IDLE 1.2
>>import wsgiref.util
wsgiref.util
<module 'wsgiref.util' from '....\Python25\lib\wsgiref\util.pyc'>
>>>
Rob.
--
http://www.victim-prime.dsl.pipex.com/
May 17 '07 #6

P: n/a
Ron Garret wrote:
>>>wsgiref.util
Traceback (most recent call last):
File "<stdin>", line 1, in <module>
AttributeError: 'module' object has no attribute 'util'
>>>wsgiref.headers
Traceback (most recent call last):
File "<stdin>", line 1, in <module>
AttributeError: 'module' object has no attribute 'headers'
>>>wsgiref.handlers
Traceback (most recent call last):
File "<stdin>", line 1, in <module>
AttributeError: 'module' object has no attribute 'handlers'
wsgiref is a package. In order to access submodules/packages, you must
import them.
>>import wsgiref
wsgiref.util
Traceback (most recent call last):
File "<stdin>", line 1, in <module>
AttributeError: 'module' object has no attribute 'util'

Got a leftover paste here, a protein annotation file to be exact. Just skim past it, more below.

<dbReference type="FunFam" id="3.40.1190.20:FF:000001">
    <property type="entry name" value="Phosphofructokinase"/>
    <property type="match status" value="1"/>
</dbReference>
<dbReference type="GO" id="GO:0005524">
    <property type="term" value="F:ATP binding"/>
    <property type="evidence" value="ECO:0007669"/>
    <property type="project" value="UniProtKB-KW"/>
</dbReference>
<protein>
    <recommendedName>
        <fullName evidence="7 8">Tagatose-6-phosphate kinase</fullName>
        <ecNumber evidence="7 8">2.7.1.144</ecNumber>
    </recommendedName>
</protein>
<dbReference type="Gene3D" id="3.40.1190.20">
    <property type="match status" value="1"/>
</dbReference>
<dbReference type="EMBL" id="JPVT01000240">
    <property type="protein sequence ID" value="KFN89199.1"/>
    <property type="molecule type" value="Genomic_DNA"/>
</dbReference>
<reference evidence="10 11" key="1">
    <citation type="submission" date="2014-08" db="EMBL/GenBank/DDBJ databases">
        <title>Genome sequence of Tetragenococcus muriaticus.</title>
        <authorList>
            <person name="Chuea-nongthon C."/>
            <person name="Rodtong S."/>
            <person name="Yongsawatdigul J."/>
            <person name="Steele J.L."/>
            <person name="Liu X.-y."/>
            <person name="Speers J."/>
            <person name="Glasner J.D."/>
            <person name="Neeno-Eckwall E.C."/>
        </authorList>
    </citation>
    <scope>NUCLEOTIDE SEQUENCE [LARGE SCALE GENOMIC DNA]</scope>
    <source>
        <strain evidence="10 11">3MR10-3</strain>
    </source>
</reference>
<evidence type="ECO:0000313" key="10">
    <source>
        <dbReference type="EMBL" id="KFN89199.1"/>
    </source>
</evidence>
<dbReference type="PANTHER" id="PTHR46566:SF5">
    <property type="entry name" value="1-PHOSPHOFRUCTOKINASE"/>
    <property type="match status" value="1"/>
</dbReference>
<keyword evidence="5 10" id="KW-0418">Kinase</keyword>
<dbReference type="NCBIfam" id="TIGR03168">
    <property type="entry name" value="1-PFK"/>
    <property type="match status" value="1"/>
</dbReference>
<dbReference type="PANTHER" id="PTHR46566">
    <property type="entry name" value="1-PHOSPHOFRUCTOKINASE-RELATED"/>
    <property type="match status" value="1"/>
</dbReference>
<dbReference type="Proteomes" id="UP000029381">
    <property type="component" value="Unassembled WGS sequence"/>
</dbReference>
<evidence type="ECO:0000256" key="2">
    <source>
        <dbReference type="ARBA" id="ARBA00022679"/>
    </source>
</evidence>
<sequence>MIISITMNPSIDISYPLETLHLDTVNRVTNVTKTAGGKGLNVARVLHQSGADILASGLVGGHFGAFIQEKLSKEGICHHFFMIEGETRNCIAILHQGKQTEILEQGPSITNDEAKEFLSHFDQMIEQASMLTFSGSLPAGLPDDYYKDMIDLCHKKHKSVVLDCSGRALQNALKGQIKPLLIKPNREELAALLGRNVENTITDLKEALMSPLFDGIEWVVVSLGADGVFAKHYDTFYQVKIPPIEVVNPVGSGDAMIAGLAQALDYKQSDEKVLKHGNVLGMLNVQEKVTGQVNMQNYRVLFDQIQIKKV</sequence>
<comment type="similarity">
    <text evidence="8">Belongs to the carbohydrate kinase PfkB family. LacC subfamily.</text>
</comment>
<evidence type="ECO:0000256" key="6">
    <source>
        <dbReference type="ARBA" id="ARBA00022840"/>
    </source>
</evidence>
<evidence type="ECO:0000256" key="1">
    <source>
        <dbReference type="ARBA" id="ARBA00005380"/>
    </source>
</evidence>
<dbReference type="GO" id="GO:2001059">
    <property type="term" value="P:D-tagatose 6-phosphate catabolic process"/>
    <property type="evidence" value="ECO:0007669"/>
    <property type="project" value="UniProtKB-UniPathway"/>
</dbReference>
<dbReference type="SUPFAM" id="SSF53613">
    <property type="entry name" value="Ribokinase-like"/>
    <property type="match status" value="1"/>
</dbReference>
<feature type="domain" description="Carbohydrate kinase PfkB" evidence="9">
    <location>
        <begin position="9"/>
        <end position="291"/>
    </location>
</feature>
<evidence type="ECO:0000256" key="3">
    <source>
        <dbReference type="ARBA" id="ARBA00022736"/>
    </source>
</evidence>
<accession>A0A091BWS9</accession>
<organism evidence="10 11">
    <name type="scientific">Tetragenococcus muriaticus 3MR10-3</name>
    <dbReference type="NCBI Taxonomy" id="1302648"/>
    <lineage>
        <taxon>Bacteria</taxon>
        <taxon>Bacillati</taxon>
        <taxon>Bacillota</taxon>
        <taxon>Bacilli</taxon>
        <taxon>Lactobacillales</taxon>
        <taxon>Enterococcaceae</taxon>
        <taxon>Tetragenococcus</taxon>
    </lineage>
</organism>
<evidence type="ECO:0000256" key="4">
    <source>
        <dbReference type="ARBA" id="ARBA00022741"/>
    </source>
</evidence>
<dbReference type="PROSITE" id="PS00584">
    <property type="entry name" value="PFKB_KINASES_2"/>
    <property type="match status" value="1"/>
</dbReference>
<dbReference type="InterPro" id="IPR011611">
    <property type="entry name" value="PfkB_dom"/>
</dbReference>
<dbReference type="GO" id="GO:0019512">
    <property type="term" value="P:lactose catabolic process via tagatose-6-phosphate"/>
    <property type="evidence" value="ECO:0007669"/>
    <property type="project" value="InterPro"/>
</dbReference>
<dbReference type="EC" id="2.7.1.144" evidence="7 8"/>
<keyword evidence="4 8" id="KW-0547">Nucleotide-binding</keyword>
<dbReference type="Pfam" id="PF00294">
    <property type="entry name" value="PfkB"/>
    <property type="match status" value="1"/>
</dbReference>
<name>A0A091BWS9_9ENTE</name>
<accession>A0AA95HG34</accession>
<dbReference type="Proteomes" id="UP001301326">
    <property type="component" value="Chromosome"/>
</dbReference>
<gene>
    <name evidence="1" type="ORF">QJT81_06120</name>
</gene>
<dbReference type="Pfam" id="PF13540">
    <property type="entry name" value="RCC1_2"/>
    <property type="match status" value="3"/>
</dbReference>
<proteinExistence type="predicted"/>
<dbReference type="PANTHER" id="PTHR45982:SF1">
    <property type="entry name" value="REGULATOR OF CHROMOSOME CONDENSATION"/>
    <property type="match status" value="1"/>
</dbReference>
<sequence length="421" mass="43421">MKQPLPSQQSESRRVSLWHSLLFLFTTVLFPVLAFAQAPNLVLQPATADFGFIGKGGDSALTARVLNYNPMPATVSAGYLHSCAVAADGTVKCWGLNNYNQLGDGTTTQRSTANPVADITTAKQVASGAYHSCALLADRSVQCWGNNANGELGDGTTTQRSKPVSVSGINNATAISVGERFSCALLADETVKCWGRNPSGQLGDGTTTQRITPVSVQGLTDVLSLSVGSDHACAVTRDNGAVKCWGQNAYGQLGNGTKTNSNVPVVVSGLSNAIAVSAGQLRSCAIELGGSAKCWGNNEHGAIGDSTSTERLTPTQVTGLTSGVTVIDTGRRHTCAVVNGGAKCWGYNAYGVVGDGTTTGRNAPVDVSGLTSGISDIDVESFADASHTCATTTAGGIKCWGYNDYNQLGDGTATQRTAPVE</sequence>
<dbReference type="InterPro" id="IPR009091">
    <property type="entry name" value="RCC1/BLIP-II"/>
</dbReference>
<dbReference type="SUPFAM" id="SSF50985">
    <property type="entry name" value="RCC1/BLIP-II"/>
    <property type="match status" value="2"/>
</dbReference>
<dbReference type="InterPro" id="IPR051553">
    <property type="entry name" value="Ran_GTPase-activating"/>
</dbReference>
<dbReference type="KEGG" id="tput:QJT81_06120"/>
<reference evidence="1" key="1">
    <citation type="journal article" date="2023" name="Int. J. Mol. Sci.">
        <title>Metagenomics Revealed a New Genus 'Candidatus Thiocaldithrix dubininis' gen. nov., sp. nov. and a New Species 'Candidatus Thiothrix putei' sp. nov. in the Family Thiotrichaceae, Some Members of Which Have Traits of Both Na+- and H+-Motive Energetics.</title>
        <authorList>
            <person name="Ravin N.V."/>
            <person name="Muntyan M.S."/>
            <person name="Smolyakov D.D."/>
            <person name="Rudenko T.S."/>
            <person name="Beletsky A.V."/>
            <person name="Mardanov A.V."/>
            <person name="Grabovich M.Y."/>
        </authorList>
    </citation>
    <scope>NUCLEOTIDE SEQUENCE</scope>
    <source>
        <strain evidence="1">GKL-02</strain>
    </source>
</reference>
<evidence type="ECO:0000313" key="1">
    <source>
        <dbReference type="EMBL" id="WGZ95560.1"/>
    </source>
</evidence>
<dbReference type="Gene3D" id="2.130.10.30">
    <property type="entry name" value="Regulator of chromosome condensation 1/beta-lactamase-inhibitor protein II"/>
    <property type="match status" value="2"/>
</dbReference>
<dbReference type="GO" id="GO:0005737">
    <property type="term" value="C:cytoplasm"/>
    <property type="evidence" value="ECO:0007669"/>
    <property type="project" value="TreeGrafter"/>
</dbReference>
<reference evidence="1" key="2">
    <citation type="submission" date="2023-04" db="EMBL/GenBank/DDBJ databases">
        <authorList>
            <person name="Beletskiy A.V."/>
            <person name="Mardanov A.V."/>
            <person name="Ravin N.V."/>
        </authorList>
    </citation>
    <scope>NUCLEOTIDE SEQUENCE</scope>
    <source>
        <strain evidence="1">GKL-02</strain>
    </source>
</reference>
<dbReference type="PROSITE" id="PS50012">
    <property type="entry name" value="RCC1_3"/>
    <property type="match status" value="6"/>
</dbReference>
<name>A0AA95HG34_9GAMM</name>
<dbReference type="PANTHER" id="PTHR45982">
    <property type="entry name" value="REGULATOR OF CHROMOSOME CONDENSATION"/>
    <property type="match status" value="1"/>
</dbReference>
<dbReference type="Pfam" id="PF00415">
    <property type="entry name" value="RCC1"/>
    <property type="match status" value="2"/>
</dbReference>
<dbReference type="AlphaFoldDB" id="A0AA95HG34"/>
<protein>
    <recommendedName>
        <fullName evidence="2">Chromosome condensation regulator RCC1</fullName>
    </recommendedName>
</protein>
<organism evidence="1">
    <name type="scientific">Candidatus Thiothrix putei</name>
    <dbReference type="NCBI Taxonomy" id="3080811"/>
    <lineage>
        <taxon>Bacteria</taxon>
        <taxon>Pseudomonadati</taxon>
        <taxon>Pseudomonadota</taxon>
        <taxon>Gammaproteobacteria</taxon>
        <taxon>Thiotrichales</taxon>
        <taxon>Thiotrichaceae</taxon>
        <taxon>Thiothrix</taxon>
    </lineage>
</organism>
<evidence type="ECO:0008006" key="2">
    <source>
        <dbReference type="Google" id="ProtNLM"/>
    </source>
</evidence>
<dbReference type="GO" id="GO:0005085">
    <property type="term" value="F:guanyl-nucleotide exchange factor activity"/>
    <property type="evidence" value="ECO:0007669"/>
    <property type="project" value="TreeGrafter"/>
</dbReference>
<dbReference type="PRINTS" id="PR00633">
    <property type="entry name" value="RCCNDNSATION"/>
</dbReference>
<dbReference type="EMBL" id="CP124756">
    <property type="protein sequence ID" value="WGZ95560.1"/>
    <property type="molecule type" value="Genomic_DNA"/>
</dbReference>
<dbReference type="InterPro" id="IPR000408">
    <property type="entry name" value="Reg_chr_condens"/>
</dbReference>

>>import wsgiref.util
wsgiref.util
<module 'wsgiref.util' from 'c:\python25\lib\wsgiref\util.pyc'>
>>>
It's almost magic.

- Josiah
May 17 '07 #7

P: n/a
On May 18, 5:31 am, Stefan Sonnenberg-Carstens
<stefan.sonnenb...@pythonmeister.comwrote:
IMHO WSGI is _only_ a new way of talking to webservers, like apache.
It is as low-level as (f)cgi, so don't expect too much support at this
stage -
indeed a module like the cgi one in the std lib would be nice.
As google uses it (mod_wsgi), I would suspect you can use it.
So people don't get the wrong impression, mod_wsgi is merely hosted on
the Google code site. This does not mean that Google uses it, nor does
Google have anything to do with its development.

Graham

May 17 '07 #8

P: n/a
On May 18, 5:31 am, Stefan Sonnenberg-Carstens
<stefan.sonnenb...@pythonmeister.comwrote:
IMHO WSGI is _only_ a new way of talking to webservers, like apache.
It is as low-level as (f)cgi, so don't expect too much support at this
stage -
indeed a module like the cgi one in the std lib would be nice.
As google uses it (mod_wsgi), I would suspect you can use it.
So people don't get the wrong impression, mod_wsgi is merely hosted on
the Google code site. This does not mean that Google uses it, nor does
Google have anything to do with its development.

Graham

May 17 '07 #9

This discussion thread is closed

Replies have been disabled for this discussion.